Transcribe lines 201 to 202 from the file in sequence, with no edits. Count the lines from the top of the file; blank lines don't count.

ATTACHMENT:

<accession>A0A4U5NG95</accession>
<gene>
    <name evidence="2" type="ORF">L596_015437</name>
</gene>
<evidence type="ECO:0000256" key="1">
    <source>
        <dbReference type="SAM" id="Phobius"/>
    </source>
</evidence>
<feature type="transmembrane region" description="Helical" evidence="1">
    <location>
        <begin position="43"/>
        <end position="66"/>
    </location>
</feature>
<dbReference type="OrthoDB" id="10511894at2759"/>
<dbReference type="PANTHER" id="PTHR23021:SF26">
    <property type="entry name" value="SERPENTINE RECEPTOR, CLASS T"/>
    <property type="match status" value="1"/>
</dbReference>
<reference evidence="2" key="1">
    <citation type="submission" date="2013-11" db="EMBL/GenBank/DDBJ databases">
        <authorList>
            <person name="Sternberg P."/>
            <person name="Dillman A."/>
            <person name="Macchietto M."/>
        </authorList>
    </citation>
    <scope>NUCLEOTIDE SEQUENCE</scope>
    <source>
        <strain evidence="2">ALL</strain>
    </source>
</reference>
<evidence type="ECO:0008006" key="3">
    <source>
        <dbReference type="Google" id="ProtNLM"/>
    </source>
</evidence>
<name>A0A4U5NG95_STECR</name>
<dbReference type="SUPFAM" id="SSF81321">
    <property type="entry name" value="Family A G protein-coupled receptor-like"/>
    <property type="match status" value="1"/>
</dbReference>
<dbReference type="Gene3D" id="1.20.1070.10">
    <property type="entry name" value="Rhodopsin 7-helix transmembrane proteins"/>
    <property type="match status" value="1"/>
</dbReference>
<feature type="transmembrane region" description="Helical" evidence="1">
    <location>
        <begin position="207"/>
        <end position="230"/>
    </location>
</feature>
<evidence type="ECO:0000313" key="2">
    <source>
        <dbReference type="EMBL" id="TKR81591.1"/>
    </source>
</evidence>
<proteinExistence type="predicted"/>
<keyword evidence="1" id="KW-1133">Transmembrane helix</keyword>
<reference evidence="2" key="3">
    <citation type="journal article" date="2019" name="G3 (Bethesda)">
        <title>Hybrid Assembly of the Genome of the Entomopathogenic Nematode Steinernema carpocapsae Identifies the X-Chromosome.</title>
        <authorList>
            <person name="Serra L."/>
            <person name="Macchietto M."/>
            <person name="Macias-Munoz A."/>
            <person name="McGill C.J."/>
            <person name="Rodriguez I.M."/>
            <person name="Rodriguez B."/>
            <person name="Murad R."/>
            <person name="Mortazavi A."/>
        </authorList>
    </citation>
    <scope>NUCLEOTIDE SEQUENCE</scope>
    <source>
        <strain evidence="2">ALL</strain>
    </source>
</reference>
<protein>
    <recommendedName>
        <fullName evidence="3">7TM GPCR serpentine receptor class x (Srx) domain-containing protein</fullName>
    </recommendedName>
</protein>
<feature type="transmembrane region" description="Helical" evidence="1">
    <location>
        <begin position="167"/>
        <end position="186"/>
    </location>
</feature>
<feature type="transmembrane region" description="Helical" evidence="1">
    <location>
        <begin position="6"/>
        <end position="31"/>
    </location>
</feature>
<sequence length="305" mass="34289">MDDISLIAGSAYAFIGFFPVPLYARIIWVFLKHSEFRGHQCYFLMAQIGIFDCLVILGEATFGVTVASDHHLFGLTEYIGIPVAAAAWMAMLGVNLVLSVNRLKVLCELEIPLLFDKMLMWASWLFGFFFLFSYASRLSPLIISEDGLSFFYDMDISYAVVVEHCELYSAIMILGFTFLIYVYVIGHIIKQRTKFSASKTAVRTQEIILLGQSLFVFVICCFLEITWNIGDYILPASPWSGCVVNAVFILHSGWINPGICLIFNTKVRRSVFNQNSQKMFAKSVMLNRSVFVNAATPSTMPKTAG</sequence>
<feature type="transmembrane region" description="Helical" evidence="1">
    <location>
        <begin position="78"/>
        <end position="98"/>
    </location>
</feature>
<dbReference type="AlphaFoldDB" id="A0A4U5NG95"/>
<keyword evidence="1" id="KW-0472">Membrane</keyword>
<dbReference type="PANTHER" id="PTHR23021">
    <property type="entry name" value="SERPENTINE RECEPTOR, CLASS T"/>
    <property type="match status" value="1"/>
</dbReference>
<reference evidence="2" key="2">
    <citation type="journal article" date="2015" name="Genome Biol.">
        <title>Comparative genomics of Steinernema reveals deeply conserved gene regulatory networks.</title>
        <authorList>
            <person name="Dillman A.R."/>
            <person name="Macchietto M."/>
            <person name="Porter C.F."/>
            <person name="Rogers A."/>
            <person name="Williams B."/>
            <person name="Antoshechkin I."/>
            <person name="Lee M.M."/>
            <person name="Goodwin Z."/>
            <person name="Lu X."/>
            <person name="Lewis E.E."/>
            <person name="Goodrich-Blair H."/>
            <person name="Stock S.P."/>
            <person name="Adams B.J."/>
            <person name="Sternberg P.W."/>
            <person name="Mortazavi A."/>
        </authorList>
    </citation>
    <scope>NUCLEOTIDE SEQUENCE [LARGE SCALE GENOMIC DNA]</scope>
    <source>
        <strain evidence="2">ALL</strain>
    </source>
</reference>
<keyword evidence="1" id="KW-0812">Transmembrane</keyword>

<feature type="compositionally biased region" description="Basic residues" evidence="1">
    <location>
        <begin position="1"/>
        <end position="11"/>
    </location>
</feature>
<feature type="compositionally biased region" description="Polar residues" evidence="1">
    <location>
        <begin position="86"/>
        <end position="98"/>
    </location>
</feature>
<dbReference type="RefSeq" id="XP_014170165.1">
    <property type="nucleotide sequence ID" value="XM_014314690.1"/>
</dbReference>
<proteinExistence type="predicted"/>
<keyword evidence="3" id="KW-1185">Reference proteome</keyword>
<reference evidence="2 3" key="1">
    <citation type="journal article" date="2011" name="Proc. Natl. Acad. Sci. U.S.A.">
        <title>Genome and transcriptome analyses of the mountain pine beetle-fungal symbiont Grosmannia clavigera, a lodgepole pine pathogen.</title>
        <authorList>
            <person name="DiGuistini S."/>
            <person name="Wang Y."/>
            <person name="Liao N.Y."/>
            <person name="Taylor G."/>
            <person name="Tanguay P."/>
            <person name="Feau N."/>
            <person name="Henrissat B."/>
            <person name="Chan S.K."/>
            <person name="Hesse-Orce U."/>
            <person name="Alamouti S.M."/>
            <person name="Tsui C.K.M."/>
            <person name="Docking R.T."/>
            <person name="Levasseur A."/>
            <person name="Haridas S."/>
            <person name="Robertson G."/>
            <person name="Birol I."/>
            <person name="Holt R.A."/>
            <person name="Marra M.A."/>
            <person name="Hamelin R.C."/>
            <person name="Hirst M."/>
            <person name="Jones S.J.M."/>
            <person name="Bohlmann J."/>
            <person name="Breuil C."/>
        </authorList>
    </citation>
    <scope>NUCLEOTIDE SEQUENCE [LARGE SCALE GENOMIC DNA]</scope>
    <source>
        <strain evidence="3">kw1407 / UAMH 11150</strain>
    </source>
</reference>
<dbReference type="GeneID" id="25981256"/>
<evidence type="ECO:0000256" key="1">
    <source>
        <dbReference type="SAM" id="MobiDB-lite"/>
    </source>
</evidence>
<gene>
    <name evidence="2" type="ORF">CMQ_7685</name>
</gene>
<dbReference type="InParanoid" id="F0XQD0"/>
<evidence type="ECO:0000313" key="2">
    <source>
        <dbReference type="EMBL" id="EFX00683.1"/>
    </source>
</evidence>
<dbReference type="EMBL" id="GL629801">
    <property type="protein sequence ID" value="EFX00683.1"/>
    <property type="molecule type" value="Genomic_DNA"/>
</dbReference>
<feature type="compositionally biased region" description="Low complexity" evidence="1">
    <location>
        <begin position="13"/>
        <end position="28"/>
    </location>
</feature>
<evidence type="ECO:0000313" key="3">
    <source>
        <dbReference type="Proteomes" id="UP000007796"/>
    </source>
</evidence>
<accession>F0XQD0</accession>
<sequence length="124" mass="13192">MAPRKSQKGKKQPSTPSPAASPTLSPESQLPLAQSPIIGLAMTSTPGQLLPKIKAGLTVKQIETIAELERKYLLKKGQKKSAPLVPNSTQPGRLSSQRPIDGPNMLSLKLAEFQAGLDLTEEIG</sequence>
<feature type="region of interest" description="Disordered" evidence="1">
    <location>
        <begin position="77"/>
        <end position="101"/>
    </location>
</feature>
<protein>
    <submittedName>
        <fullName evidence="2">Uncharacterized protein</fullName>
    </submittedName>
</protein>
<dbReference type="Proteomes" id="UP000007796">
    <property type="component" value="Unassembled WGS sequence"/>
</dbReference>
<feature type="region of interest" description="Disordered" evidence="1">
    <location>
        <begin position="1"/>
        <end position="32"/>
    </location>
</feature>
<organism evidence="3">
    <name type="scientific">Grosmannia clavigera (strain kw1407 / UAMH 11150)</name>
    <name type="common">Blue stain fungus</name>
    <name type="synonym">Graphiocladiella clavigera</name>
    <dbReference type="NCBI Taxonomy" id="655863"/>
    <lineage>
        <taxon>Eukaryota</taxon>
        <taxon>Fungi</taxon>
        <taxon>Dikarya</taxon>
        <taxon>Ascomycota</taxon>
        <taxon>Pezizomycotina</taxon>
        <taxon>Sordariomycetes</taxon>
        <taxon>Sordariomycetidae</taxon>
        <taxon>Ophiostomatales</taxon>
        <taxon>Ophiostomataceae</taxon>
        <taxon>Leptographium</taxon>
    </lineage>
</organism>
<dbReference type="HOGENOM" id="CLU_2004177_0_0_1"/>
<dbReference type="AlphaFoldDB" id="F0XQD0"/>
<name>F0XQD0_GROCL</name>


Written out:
    </source>
</evidence>